NY futures rallied to a six-week high this week, as December jumped 309 points to close at 62.21 cents.
The market was already in a mini-uptrend over the previous seven sessions when President Trump delayed tariffs on Chinese imports late yesterday. This sparked some buying in the overnight session and when the market crossed above the 60.25 resistance level this morning, sizeable buy stops were triggered, which propelled the market another 200 points higher by the end of the session.
Even the WASDE report - which presented a mixed picture of friendly US numbers and bearish global numbers - was unable to derail the bullish runaway train today, as spec short-covering overpowered scale-up trade selling. Volume was very strong at over 62,000 futures contracts, while options traded nearly 20,000 contracts.
The USDA lowered its US crop estimate by 0.66 million to 21.86 million bales, reflecting the prolonged dryness in the US Southwest this summer. However, after some downward revisions in beginning stocks, mill use and exports, US ending stocks ended up at the same 7.2 million bales as last month, but they are still up considerably from the revised 4.85 million bales at the beginning of the season. US exports are now at a more realistic 16.5 million bales.
Global numbers are still painting a bearish picture overall, as global ending stocks increased by another 1.3 million bales to 83.75 million bales. Global production of 124.90 million bales is expected to outpace mill use of 121.74 million bales by 3.16 million bales this season. And ROW ending stocks are now projected at a record 49.95 million bales, up 1.21 million bales from last month and 4.82 million bales more than at the beginning of the season.
However, when we take a closer look at these stock increases, we notice that it was all due to India, where ending stocks jumped by 2.05 million bales, from 10.33 to 12.38 million bales. That’s significant because India operates from a much higher price plateau than other origins due to its MSP (Minimum Support Price). In other words, Indian cotton is currently uncompetitive in the world market.
Therefore, if we analyze the stock situation outside of China and India, which both have higher price levels, we find that stocks elsewhere actually dropped by 0.84 million bales from last month, from 38.41 to 37.57 million bales.
However, ending stocks outside of China and India are still on the rise when compared to previous seasons, as they were at 33.74 million bales in 2017/18 and at 35.10 million bales last season. In other words, there should still be plenty of competitively priced cotton available around the globe.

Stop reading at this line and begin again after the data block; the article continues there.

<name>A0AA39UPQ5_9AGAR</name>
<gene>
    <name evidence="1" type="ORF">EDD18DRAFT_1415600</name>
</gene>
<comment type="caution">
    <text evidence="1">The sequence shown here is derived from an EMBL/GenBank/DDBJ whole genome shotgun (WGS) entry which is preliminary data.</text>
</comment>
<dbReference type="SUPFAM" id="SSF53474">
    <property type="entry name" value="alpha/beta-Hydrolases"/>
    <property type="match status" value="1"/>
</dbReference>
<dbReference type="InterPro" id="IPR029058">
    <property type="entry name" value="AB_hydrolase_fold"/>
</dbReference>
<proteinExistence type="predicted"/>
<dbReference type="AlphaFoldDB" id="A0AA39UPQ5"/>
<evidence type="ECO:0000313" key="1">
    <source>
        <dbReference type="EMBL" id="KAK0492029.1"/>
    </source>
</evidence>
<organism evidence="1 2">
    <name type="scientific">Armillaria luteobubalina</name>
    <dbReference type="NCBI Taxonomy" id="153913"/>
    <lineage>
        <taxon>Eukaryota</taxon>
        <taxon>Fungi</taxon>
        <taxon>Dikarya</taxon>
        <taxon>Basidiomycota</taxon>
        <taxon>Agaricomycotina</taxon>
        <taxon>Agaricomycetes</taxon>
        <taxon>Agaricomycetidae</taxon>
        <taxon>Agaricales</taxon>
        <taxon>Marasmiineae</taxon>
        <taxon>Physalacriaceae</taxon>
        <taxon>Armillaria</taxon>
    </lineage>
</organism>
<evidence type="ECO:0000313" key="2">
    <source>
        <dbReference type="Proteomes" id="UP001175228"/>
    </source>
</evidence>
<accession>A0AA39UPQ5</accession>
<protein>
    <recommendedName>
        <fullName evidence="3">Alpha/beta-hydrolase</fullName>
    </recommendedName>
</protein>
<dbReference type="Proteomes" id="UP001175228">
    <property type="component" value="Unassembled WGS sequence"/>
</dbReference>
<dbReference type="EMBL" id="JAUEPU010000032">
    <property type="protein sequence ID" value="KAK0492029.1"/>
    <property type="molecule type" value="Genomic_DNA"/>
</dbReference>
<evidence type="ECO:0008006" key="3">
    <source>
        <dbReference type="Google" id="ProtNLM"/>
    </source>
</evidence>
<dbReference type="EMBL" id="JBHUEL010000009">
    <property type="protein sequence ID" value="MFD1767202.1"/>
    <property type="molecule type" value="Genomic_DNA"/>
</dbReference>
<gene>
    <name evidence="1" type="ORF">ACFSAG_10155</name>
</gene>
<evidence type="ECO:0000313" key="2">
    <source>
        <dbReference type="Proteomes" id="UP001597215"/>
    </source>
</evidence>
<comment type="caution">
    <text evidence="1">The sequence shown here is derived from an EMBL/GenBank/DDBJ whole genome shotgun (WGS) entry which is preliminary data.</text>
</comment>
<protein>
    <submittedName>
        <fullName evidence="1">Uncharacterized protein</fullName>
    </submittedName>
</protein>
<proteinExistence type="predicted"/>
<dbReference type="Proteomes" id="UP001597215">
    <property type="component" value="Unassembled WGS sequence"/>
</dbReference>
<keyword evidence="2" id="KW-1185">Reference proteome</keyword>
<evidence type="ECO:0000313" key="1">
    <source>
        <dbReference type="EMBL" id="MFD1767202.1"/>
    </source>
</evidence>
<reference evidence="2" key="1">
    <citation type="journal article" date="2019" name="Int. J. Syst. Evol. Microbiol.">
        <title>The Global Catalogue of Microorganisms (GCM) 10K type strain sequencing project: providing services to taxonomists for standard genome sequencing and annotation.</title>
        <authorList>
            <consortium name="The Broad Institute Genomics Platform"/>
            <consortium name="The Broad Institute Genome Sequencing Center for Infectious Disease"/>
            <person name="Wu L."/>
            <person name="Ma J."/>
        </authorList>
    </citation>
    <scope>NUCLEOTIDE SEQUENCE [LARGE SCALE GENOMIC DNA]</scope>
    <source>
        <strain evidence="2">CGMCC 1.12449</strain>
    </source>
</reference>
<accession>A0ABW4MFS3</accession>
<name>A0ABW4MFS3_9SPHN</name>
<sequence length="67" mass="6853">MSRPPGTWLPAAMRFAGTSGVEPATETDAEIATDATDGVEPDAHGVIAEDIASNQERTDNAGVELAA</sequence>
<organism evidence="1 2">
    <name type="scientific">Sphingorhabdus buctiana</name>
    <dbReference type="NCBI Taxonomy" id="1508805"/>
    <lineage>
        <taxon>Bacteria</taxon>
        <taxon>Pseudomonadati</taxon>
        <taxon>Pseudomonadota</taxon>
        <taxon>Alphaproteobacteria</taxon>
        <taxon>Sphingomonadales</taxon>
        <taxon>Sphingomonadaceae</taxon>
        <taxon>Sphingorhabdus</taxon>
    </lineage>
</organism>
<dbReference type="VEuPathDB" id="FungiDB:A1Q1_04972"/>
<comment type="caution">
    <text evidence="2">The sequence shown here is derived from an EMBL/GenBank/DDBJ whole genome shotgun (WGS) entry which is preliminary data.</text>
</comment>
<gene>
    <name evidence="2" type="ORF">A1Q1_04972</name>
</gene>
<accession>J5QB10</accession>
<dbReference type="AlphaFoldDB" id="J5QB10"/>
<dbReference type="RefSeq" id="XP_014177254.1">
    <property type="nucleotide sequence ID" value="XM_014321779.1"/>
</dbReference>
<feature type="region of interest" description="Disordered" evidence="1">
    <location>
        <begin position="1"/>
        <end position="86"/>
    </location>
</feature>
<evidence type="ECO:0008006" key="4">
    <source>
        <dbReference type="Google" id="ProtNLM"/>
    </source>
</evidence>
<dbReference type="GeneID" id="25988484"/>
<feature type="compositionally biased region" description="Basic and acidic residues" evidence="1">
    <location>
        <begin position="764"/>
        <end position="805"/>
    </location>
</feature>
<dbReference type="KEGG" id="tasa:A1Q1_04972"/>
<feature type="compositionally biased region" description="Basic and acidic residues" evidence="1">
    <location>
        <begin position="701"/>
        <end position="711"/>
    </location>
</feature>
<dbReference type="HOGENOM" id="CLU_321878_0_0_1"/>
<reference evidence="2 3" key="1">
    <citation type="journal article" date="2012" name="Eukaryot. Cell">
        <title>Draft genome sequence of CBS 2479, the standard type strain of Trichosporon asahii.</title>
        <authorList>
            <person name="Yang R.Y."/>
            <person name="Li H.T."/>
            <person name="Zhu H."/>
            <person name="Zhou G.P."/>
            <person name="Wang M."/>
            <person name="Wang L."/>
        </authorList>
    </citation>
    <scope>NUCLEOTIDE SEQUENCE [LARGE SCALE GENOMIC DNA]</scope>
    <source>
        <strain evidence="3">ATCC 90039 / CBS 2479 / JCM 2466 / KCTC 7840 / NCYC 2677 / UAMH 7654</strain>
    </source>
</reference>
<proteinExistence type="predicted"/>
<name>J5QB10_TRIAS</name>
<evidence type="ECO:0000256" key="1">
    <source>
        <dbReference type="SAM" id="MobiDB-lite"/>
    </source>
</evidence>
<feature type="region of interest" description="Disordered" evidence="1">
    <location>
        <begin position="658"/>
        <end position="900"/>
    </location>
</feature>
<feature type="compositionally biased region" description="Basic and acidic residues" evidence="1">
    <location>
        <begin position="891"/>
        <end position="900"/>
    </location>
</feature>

US export sales slowed considerably last week, as total sales of Upland and Pima cotton amounted to just 78,900 running bales for both marketing years. Sales to China were at a negative 20,700 bales due to cancellations and destination changes. Shipments were also quite slow at just 171,500 bales. For the season we now have total commitments of 8.7 million statistical bales, whereof 1.35 million bales have so far been exported
Today the European Central Bank cut interest rates by another 10 basis points to a negative 0.5% and they also announced that they would start buying USD 22 billion worth of bonds per month, starting in November. By driving rates further into the negative, the ECB and some other central banks are effectively destroying the sovereign bond market, driving investors increasingly into corporate bonds, stocks and real estate.
As mentioned before, we believe that this monetary folly will eventually lead to a paradigm shift towards much higher inflation, which will be bullish for every asset class from a nominal price point of view, including cotton.
So where do we go from here? Last week we felt that a breakout to the upside was more likely if spec shorts could somehow get triggered into covering. Positive vibes from the trade front combined with technical strength did the trick today and sparked massive spec buying, most of which was short-covering.
The fact that the US crop was lowered by 654k bales may have given the trade pause, as scale up selling was less aggressive than we thought. We would expect some follow-through spec buying in the days ahead, but the higher we go, the more the trade will be willing to add to its net short position.
In other words, we expect to see a handover of shorts from speculators to the trade. US producers were already resigned to the fact that they would not get much more for their cotton than the loan plus a few cents for equities, but now they may get a chance to add 5-7 cents to their bottom line.
We therefore expect trade selling to get quite heavy as we move higher and unless there are further setbacks to the US or any other major crops, or a comprehensive trade deal gets announced, we don’t expect this rally to carry on for more than 2-3 cents from here.
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